Twitter think
Twitter think

A large analysis of around 800 million tweets over a period of 4 years suggests that circadian rhythms control our thinking. We know that circadian rhythms affect our mood, as our energy levels increase and decrease at different times of the day.

But can our internal clocks also affect our way of thinking? Previous research has shown that short-term interruptions in the circadian rhythm can alter our memory, attention and problem-solving abilities.

In the long term, these interruptions have been linked to mental health disorders, such as schizophrenia, bipolar disorder and depression, which gives more credibility to the hypothesis that the sleep-wake cycle could control our thinking.

Now, a study of 800 million tweets provides scientific evidence that supports this theory. Our thinking, as well as the underlying emotions, tend to change throughout the  24-hour sleep and wake cycle, suggests the research published in the journal PLOS ONE.

Analyzing the content of 7,000 million words

The experts, led by Nello Cristianini, professor of artificial intelligence at the University of Bristol (United Kingdom), used computer algorithms to analyze 800 million tweets, throughout the day, 24 hours, over a period of 4 years. This sums up around 7,000 million words.

In this incredible amount of words, the researchers tracked the use of specific words that are related to 73 psychometric indicators, or measures of our latent thinking and emotional patterns.

“The analysis of the content of the media, when properly done, can reveal useful information for both social and biological sciences,” clarifies Cristianini.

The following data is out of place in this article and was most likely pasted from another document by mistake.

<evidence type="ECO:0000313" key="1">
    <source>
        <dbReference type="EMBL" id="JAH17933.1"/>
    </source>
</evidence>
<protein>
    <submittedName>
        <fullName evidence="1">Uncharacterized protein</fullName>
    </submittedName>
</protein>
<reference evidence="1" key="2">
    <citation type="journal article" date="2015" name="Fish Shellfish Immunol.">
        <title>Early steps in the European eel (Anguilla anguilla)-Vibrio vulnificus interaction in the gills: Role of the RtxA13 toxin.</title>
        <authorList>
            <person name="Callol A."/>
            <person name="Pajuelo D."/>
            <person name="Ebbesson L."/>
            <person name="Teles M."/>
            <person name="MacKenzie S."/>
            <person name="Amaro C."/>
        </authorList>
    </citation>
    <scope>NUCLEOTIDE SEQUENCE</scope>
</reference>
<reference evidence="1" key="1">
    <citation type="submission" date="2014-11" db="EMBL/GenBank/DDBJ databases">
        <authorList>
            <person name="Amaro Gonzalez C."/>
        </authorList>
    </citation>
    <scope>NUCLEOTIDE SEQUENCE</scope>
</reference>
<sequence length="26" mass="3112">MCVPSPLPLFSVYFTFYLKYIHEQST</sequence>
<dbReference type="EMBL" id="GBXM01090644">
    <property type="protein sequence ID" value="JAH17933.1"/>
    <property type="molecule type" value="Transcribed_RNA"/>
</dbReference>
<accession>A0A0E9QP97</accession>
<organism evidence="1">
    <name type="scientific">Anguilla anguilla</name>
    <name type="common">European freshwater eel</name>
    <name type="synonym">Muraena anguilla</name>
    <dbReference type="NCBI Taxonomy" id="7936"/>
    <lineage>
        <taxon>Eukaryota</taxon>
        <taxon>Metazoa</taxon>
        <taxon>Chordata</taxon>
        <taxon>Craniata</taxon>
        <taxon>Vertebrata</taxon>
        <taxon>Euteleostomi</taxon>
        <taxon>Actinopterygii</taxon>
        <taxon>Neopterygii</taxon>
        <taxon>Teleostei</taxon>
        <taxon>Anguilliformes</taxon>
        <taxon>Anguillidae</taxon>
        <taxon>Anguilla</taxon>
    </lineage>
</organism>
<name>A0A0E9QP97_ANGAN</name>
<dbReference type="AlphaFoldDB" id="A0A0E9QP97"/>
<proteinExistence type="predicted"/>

In general, the study found that at 6 am, the analytical and logical thinking was at an all time high. At night, however, the collective thinking style became more emotional and melancholy.

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The range of 5-6 a.m.. It was associated with nouns that suggest a concern for achievement and power, while at night researchers found a more emotional, social and impulsive thinking pattern.

Finally, between 3 a.m. and 4 a.m., the analysis revealed a correlation with words that express existential concerns, but an inverse correspondence with words that indicate  positive emotions.

Circadian rhythms can govern our thinking

The authors of the study suggest that the observed changes are due to our circadian rhythms because they coincide with changes in brain activity and hormone levels. In addition, the scientists were able to accurately predict thinking and emotional patterns throughout the 24-hour cycle.

“Circadian rhythms are an important feature of most systems in the human body, and when they are interrupted they can result in certain psychiatric or physical disorders.” The use of multimedia data allows us to analyze the neuropsychological parameters in a large, unbiased population. get information about how the use of language related to mood changes depending on the time of day, “concludes Stafford Lightman, co-author of the paper.

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